December 2002 - The Ohio State Board of Education approved new science standards which included at least 10 on the topic of evolution. ONE of the indicators opened the door for students to understand all sides of the scientific evidence regarding evolution (for and against Darwin's theories).
10th Grade: "Describe how scientists continue to investigate and critically analyze aspects of evolutionary theory. (The intent of this indicator does not mandate the teaching or testing of intelligent design.)"
March 2004 - The Ohio State Board of Education approved several model lessons based on this indicator. Only ONE addressed the differences between microevolution (changes within a species which does occur) and macroevolution (changes from one species to another which evolutionists have been unable to prove).
This lesson, "Critical Analysis of Evolution" became targeted for elimination earlier this month (Jan. 10) by evolutionists and State Board of Education members dedicated to protect Darwin's theory from any scientific challenge.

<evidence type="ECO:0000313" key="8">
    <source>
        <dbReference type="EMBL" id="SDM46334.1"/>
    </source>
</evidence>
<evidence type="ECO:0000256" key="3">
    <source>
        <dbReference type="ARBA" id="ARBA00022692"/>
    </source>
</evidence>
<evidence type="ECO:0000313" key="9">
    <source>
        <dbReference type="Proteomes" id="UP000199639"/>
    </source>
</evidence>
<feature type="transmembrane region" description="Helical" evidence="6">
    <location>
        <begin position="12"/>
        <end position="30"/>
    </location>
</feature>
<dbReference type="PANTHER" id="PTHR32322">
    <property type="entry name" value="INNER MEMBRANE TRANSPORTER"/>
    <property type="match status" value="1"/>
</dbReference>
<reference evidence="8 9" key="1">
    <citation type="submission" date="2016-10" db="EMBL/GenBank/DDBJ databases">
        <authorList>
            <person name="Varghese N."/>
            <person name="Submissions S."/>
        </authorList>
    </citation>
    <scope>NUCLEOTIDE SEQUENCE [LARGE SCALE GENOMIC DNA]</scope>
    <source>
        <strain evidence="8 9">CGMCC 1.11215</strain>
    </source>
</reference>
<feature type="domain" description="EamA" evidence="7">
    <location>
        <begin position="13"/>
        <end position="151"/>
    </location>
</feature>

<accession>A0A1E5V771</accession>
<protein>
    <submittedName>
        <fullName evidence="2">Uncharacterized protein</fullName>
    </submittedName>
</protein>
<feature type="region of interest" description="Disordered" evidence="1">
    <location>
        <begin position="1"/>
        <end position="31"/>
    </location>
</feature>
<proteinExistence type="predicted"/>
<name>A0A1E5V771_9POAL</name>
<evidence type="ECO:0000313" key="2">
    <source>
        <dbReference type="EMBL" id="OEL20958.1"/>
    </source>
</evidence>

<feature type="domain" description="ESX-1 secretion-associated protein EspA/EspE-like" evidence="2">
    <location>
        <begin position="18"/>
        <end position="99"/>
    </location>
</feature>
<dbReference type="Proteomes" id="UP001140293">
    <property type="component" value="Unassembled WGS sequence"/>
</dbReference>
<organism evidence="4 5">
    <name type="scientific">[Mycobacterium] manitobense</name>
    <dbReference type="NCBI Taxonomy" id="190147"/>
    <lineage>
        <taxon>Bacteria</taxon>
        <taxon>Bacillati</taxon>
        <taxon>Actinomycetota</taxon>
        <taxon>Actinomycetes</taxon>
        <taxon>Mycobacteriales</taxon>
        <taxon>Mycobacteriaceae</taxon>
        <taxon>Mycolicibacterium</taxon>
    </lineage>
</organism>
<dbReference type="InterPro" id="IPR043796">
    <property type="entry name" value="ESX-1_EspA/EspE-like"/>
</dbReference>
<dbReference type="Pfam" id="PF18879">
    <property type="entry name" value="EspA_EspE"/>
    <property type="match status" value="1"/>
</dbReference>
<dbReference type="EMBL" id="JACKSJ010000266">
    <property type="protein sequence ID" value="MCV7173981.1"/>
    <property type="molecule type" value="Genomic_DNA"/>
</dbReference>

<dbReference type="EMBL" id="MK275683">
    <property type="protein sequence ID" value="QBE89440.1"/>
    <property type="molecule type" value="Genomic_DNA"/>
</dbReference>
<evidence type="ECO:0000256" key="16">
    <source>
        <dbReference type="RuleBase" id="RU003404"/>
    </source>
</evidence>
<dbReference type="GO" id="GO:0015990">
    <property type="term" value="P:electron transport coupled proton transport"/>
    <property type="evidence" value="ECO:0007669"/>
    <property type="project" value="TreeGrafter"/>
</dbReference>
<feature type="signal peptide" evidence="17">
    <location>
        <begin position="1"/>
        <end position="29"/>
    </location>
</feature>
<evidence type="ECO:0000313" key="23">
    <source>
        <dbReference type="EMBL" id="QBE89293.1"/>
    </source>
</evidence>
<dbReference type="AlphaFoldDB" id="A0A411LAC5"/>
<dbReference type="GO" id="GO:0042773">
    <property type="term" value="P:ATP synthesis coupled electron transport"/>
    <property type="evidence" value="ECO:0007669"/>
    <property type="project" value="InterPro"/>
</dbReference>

These board members, evolutionists, and the media have twisted this debate into something it is not -- a mechanism to sneak Intelligent Design into the schools.
WHY? Last month (Dec. 20) a single federal judge in Pennsylvania ruled on a local school board policy which required instruction at the high school level in Intelligent Design. He concluded that Intelligent Design is repackaged creationism and a violation of the Establishment Clause of the U.S. Constitution.
Evolutionists and State Board of Education members Martha Wise, Sam Schloemer, and Rob Hovis saw this as an opportunity to attack a fair and balanced policy in Ohio. They claim that any critical analysis of evolution can be tracked back to people who advocate for Intelligent Design and therefore must be eliminated.
IMPORTANT TO UNDERSTAND: It was the intention of the board in 2002 to allow a complete understanding of the scientific evidence, including evidence that challenges the validity of macroevolution. The standard language above was crafted in response to an unprecedented 20,000 + pieces of input from the public to the Ohio Department of Education on this issue. There is no religious viewpoint presented in the voluntary sample lesson - only opportunities to research the evidence.
Martha's motion to eliminate the lesson failed by ONE vote (8-9). Two board members were absent. Since the vote was close they have vowed to try again. Your involvement is needed!